Turning Services Into Experiences
Financial planning, when it’s done right, is a pretty amazing experience. A prospective client comes to see you in the belief they’ve simply got a pension or investment problem, and ends up (a few weeks or months later) with a plan that’s changed their life and their relationship to money.
When it all goes well, it’s a process you could call transformative. But let’s be honest – not every interaction is like that.
The rise of the experience economy
In their 1999 book The Experience Economy
, Joseph Pine II and James Gilmore predicted a new age of consumer behaviour and consumption; a move away from goods and services towards experiences, ultimately towards those that are truly transformative.
Take a look at their diagram below:
Think of some of the top ‘client experience’ brands, like Apple or Disney; or themed restaurants like the Hard Rock Cafe. They’ve taken a simple task or service (buying a computer or a meal), and turned it into a memorable experience. When you return home from a visit to the Hard Rock Cafe you don’t talk about the quality of your hamburger. You talk about the memorabilia, and the memories evoked by some of the guitars or the artists they were attached to. It’s powerful stuff.
Financial planning as an experience
You only need to look at our profession to see Pine and Gilmore’s ideas over the last century borne out in practice:
Money was originally a means of exchange (commodity)
The managed fund was developed (goods)
Advisers were introduced into the distribution chain (service)
The final two steps aren’t always achieved, but when financial planning is done well, it changes the process into an experience, and in some cases a transformative one.
“The experience revolution will help people be happier by nudging them to spend less time and money on having things, and more of their time and money doing things.”
James Wallman, Stuffocation: Living More With Less
Once you understand how transformative financial planning can be for some clients, you can’t stop yourself from thinking about how you might institutionalise that type of experience. The truth is for most firms it isn’t always repeatable. But the great firms are thinking long and hard about how to make financial planning repeatedly transformative.
Recently, Abraham Okusanya shared with us his positive spin on the emergence of robo-advice. His point was that many of the repetitive tasks in the financial planning process could and should be done by robots (or computer systems), not people. I concur with his view.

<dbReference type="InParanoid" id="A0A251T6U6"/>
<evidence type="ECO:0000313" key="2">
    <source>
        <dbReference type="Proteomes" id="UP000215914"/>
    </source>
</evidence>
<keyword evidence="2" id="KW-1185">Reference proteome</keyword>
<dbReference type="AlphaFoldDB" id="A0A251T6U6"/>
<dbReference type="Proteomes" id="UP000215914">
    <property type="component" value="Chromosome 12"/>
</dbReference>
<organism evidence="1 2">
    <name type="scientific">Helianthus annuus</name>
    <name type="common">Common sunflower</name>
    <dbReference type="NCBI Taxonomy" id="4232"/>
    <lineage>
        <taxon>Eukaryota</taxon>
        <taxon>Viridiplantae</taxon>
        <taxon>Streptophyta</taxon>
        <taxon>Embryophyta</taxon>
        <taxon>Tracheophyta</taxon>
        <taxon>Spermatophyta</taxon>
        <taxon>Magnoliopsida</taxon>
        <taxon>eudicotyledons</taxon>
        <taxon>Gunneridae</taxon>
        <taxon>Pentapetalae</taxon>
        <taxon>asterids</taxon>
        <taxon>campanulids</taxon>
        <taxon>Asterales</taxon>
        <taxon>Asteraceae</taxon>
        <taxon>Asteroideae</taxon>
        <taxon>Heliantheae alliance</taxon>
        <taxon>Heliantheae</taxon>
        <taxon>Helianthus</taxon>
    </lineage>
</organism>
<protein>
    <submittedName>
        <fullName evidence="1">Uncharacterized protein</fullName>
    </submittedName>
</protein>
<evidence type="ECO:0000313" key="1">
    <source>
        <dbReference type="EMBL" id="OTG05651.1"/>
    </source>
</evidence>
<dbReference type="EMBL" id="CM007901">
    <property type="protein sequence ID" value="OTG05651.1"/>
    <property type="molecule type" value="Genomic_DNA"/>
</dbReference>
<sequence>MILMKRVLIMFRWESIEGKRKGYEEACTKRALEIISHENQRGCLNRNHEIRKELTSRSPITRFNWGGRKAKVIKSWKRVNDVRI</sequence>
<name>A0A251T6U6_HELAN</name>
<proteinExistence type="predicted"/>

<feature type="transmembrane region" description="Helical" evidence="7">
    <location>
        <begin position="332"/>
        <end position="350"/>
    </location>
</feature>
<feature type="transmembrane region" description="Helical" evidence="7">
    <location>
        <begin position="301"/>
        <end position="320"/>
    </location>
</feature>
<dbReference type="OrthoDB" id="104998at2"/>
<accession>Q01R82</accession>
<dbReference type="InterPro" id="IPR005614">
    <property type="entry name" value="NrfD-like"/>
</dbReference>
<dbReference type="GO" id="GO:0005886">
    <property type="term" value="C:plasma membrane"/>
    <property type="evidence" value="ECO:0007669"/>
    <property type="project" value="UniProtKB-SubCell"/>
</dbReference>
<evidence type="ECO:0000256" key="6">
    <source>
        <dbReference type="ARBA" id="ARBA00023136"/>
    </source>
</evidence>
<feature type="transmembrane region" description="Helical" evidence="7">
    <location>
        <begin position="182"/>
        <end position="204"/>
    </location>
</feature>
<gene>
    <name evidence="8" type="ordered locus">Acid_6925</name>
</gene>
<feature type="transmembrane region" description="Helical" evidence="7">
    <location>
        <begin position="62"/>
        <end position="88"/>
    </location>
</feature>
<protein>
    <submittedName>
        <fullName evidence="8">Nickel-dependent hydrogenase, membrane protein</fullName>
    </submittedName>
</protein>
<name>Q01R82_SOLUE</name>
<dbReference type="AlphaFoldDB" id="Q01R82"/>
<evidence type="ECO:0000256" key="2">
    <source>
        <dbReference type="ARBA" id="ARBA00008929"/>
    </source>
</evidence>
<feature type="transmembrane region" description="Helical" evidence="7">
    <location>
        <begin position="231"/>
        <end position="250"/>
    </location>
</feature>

However there is disruption on the way from technology. When the various parts of our value chain are broken down and stripped out as separate services, they will return to being merely a commodity, which will see them valued as such too; priced very cheaply, or free.
The real threat for financial planning businesses will be in failing to create a combined, complete and transformative client experience. If you allow clients to buy the component parts of what you do, then it’s a race to the bottom. If you instead focus on delivering lifestyle outcomes for clients (helping them to ‘live more’), then there is the opportunity to stay relevant, appreciated and profitable for the long term.
Pine and Gilmore argued in their book that businesses need to create memorable events for their customers, and that memory itself then becomes the product — the ‘experience’. They also believed that more advanced ‘experience’ businesses can begin charging for the value of the ‘transformation’ that their experience offers. In 2015, I believe this is financial planning.
Making it conscious
Most financial planning firms have progressed from commodity, to product, to service – which is great. The next level is creating that client experience – doing a good financial planning job while making the process fun and enjoyable for clients. I’ve worked with a few firms in recent years who have grappled with that issue.
The final and ultimate level is transformation, while nirvana is institutionalising that transformation so that it’s not something you do every month or so, but something you do consistently – being aware of what you are doing and doing it on purpose.
Price vs value
Personally, I’m hesitant to get on the price reduction train that seems to be gathering steam, and you should be too. The only way to avoid pricing pressure is to be deliberate in the experience you create for clients.
Think about things that financial planners have not typically considered before. What would help make your clients’ experience fun, fabulous and life changing? Many of the component parts are already in place (great questions, interactive technology), yet there are too many elements that have been designed by an unhealthy fear of compliance. These ruin the experience of many clients, so consider how you can effectively balance the client experience with compliance requirements.
Our greatest challenge as a profession is to create something memorable.
This is what the leaders are working on right now. Are you?